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  • 10 Jan 2019
  • 9 min read
Agriculture

Farmer Producer Bodies Need Help

(This editorial is based on the article “Farmer Producer Bodies Need Help” which appeared in BusinessLine on 10th January 2019.)

Agriculture provides livelihoods to millions of small landholders in India. But, suffers from so many problems. A few government initiatives to support farmers — such as increased MSP, interest subsidies, free electricity, and loan waivers — reach a limited percentage of farmers and, hence, have a limited impact.

The Telangana Government’s decision to provide direct cash transfer to farmers based on their landholding addresses only a part of the issue. A long-term solution to address farmers’ distress is the need of the hour. Organizing farmers into farmer producer organizations (FPOs) could be one feasible option.

A few States have formulated specific policy to promote FPOs in a significant manner. However, there are a few areas that require attention to make FPOs operationally successful.

What are FPOs?

  • A Producer Organisation (PO) is a legal entity formed by primary producers, viz. farmers, milk producers, fishermen, weavers, rural artisans, craftsmen. PO is a generic name for an organization of producers of any produce, e.g., agricultural, non-farm products, artisan products, etc.
  • A PO can be a production company, a cooperative society or any other legal form which provides for sharing of profits/benefits among the members. In some forms like producer companies, institutions of primary producers can also become a member of PO.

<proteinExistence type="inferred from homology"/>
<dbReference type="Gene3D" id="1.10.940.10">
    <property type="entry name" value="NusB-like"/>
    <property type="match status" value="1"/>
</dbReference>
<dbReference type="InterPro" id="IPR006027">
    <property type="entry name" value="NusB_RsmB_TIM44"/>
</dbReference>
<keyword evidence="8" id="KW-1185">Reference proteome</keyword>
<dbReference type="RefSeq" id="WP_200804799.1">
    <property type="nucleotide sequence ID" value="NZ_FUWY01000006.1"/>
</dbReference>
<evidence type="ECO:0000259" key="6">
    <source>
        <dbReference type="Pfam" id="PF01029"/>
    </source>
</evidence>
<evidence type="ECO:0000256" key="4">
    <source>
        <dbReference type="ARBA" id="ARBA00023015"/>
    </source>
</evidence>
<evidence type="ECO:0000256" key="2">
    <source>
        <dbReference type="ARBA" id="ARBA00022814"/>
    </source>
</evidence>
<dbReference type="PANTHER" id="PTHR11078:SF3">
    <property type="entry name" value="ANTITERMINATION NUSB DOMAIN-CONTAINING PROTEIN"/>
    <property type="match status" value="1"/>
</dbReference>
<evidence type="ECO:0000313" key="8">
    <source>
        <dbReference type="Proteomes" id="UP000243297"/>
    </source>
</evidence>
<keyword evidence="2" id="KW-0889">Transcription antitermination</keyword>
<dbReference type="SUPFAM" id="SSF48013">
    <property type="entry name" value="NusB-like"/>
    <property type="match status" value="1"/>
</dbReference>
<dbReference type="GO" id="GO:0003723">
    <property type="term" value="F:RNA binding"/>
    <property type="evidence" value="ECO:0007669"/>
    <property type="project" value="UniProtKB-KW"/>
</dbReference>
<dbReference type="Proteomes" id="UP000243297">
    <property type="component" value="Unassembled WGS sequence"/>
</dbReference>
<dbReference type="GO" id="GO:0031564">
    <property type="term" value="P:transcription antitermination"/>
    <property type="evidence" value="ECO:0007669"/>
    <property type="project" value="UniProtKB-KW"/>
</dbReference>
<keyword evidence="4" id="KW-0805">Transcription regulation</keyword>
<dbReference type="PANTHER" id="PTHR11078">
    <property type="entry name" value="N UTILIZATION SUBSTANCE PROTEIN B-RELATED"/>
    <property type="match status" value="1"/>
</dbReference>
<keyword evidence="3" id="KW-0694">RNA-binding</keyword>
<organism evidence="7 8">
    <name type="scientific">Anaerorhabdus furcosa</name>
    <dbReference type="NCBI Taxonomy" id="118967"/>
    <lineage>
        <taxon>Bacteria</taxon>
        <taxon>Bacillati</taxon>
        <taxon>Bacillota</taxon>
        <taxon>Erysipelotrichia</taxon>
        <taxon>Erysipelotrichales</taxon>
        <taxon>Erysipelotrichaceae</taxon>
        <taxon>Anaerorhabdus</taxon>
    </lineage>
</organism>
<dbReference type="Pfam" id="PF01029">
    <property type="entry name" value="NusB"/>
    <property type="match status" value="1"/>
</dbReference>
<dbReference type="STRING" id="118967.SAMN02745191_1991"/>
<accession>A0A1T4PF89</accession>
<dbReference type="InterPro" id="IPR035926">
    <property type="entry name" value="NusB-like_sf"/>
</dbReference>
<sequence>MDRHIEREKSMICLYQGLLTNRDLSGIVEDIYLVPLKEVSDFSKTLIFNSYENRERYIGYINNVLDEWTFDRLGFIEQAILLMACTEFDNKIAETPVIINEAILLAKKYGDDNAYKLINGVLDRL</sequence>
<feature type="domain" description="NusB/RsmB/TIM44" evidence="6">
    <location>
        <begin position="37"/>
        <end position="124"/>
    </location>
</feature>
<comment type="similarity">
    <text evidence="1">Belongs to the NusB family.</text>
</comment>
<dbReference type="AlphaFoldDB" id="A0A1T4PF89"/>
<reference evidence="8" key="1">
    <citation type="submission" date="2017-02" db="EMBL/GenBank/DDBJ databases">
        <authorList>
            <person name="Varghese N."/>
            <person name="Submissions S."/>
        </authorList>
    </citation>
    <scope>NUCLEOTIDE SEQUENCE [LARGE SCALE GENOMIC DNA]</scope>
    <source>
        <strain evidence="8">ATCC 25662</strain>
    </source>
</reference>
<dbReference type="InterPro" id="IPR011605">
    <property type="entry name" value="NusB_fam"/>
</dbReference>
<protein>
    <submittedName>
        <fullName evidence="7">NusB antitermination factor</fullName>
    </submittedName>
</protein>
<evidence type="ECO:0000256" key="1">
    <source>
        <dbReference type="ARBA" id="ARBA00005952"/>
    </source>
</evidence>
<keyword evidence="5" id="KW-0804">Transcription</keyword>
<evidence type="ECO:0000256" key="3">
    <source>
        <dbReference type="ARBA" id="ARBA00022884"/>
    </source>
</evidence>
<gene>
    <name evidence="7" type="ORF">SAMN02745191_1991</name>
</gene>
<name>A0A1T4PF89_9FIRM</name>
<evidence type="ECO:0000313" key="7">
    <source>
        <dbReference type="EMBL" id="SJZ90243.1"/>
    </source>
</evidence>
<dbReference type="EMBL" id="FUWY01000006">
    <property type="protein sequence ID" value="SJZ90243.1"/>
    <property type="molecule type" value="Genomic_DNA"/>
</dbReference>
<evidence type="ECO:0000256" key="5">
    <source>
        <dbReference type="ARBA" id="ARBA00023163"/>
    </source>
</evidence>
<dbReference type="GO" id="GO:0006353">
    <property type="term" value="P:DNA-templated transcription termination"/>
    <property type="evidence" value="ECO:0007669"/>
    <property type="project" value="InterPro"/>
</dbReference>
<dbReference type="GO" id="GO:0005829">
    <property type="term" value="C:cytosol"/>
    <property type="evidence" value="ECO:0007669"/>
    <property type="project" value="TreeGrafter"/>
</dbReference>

• The concept of 'Farmer Producer Organizations, (FPO)' consists of collectivization of producers especially small and marginal farmers so as to form an effective alliance to collectively address many challenges of agriculture such as improved access to investment, technology, inputs, and markets. FPO is one type of PO where the members are farmers.
  • The FPOs are generally mobilized by promoting institutions/resource agencies (RAs). Small Farmers’ Agribusiness Consortium (SFAC) is providing support for the promotion of FPOs.
  • The resource agencies leverage the support available from governments and agencies like NABARD to promote and nurture FPOs, but attempting an assembly line for mass production of FPOs has not given the desired results.

Status of FPOs

  • FPOs started taking shape in the country in the recent decade, where 80-90 percent of the members are farmers with small landholding.
  • According to a 2017 NABARD publication, around 5,000 FPOs are operating in the country, which was formed under various initiatives of the Central Government (including Small Farmers Agribusiness Consortium), State governments, NABARD, and other organizations.
  • Of these, around 3,200 FPOs are registered as farmer producer companies and the remaining as cooperatives/societies, etc.
  • However, the beginnings of FPOs have been rather modest and membership is at five lakh only.

Importance of FPOs

  • Well-organized FPOs engage in providing a range of assistance to farmers like imparting better farm practices, collectivization of input purchases, transportation, linkage with markets, and better price realization as they do away with the intermediaries.
  • A direct selling arrangement provided by FPOs can reduce the cost of marketing by linking farmers more closely to the supply chain and consumers.
  • A few FPOs like SFPCL, Savitribai Phule Goat Farming Producer Company and Vasundhara Agri-Horti Producer Company have made notable achievements in crop production and allied farm activities; improving quality of production through best farm practices; tapping the unexplored markets; cutting down the intermediaries in the agri value chain, and enhancing farmers income.